A hot new source of contemporary music has ignited in Oregon. Although, given the incendiary events of the summer and fall, its name might be a tad, er, heated for a West Coast music fest, Spontaneous Combustion New Music Festival, which runs January 20-February 2 in Eugene, Portland and Seattle (with additional West Coast cities intended next year), includes major new music voices including daring New York cellist Ashley Bathgate, City of Tomorrow wind quintet, NYC’s Sandbox Percussion Quartet, and more. Saturday’s concert at Portland’s Old Church concert hall features Eugene’s own Delgani String Quartet, the state’s finest chamber ensemble, performing Portland native Lou Harrison’s majestic String Quartet Set, influenced by medieval Western European and Turkish music, among others; a quartet by the great 20th century avant garde composer György Ligeti; and a new composition by recent University of Oregon graduate Benjamin Krause, which you can read all about in Gary Ferrington’s ArtsWatch story. The busy Delganis also play Ligeti and Beethoven Sunday at Salem’s Prince of Peace Episcopal Church and next weekend in Eugene.
On Monday at the Old Church and Tuesday at Eugene’s New Zone Gallery, Boston flutist Orlando Cela plays music by fellow flutist and contemporary American composer Robert Dick, the great Argentine nuevo tango composer Astor Piazzolla, and more. Tuesday’s concert at the Old Church brings one of the most talked about younger contemporary classical ensembles, Boston’s Hub New Music, which plays music by Oregon-born, Wisconsin-based composer David Drexler, the premiere of a new half hour piece by Robert Honstein, and a composition by erstwhile Seattleite Laura Kaminsky, whose music we last encountered in Portland a couple years back. We’ll tell you all about the remaining concerts in this exciting new series created by Cascadia Composer and new Portlander Scott Anthony Shell in upcoming MusicWatches.
Speaking of new artistic creations, as you’ve been reading all over ArtsWatch, one of Oregon’ most valuable artistic incubators, the annual Fertile Ground Festival of New Works, is back, and at least one of those, Mini Musicals 2018, running thrice at Portland’s Winningstad Theatre this weekend, is of special interest to music fans like all of you. We sure liked last year’s edition.
Last weekend, the Oregon Symphony gave a dazzling performance of Stravinsky’s immortal The Rite of Spring accompanied by newly created visuals tailored to the century old music. (Stay tuned for our review.) This weekend, it reverses the process. Although neither Keith Richards nor Johnny Depp is scheduled to appear, the Oregon Symphony and Pacific Youth Choir play Hans Zimmer’s score to Pirates of the Caribbean: The Curse of the Black Pearl to accompany a screening of the film.
More swashbuckling original music accompanies the Vancouver Symphony’s Chamber Music Series screening of Douglas Fairbanks’s spectacular adventure flick The Mark of Zorro Sunday at Vancouver’s Kiggins Theatre. The original score by Colorado based composer/conductor/silent film score specialist Rodney Sauer features members of the Vancouver Symphony Orchestra. Check MusicWatch next week for info about an even more exciting silent film score screening and live performance.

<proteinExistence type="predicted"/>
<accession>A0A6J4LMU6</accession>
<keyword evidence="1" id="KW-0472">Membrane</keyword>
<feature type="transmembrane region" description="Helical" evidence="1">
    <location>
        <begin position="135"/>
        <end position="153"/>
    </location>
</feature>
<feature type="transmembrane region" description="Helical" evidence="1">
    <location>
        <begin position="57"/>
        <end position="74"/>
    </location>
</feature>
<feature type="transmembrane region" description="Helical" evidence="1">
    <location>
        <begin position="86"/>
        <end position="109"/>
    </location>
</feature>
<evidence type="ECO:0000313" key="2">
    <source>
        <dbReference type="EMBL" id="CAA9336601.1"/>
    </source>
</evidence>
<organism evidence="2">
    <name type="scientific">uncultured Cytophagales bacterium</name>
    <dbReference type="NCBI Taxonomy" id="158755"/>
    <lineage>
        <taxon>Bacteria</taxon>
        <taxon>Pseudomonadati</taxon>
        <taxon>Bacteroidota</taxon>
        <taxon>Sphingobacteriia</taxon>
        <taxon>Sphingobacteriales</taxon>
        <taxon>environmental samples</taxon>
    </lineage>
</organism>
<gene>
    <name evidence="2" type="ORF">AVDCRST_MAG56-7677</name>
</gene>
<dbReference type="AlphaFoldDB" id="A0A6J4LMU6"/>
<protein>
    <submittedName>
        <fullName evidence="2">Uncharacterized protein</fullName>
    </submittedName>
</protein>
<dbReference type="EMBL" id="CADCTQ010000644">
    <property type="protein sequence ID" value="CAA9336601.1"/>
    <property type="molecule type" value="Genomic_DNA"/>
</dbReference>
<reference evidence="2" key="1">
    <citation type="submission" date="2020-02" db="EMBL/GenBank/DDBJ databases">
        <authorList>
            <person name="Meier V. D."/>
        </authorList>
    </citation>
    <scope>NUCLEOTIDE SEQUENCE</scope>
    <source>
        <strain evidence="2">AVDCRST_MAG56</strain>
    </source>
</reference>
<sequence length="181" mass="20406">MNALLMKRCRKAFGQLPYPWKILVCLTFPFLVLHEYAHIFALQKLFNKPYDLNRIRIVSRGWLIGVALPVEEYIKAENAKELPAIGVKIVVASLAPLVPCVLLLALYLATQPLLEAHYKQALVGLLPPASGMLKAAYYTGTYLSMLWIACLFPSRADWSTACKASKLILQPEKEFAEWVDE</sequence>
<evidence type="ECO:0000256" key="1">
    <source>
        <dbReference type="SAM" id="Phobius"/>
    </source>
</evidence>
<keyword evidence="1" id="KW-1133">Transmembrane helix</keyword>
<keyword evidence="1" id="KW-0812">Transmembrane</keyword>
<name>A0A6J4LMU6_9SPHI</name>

Another ensemble known for new music this time plays oldies when Carpe Diem String Quartet returns Thursday to Portland’s Winningstad Theatre with a string quartet arrangement of one of the most popular and familiar baroque masterpieces, Vivaldi’s quartet of violin concertos, The Four Seasons, alongside Piazzolla’s colorful, multicultural 20th century South American take on the concept: The Four Seasons of Buenos Aires.
Northwest Piano Trio’s Saturday concert at Portland’s Community Music Center, including some of the most ebullient of all chamber music, Haydn’s Piano Trio #25, with its bubbly “gypsy rondo” movement, and another sublime classic: Schubert’s B flat trio. The concert, which will also be live streamed, also benefits the CMC, one of Portland’s really valuable arts institutions.
Another recurring freshet (oops, maybe not the best word this potential stormy weekend) of chamber music gushes through Astoria when Oregon Symphony concertmaster Sarah Kwak and pianist Cary Lewis inaugurate a new chamber music series at Liberty Theatre. Saturday afternoon’s debut concert features tunes by Szymanowski, Kreisler, Beethoven, and Grieg. And for some orchestral classics, check the Beaverton Symphony’s all-Russian program (Shostakovich, Rachmaninoff, Prokofiev) on Friday and Sunday at Village Church.
If you read Bruce Browne’s review of their last Oregon appearance, or if you heard them on Paul Simon’s Graceland album or any of their own recordings, you’ll want to check out the exuberant Ladysmith Black Mambazo’s spirited southern African a cappella sound, which suffuses Portland’s Aladdin Theater Monday and Eugene’s The Shedd on Wednesday, January 24. The four-time Grammy winners have been entertaining fans around the world with their expertly coordinated song and dance performances for more than four decades.
More music on your radar? Tell our readers about it in the comments section below.
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Want to learn more about contemporary Oregon classical music? Check out Oregon ComposersWatch.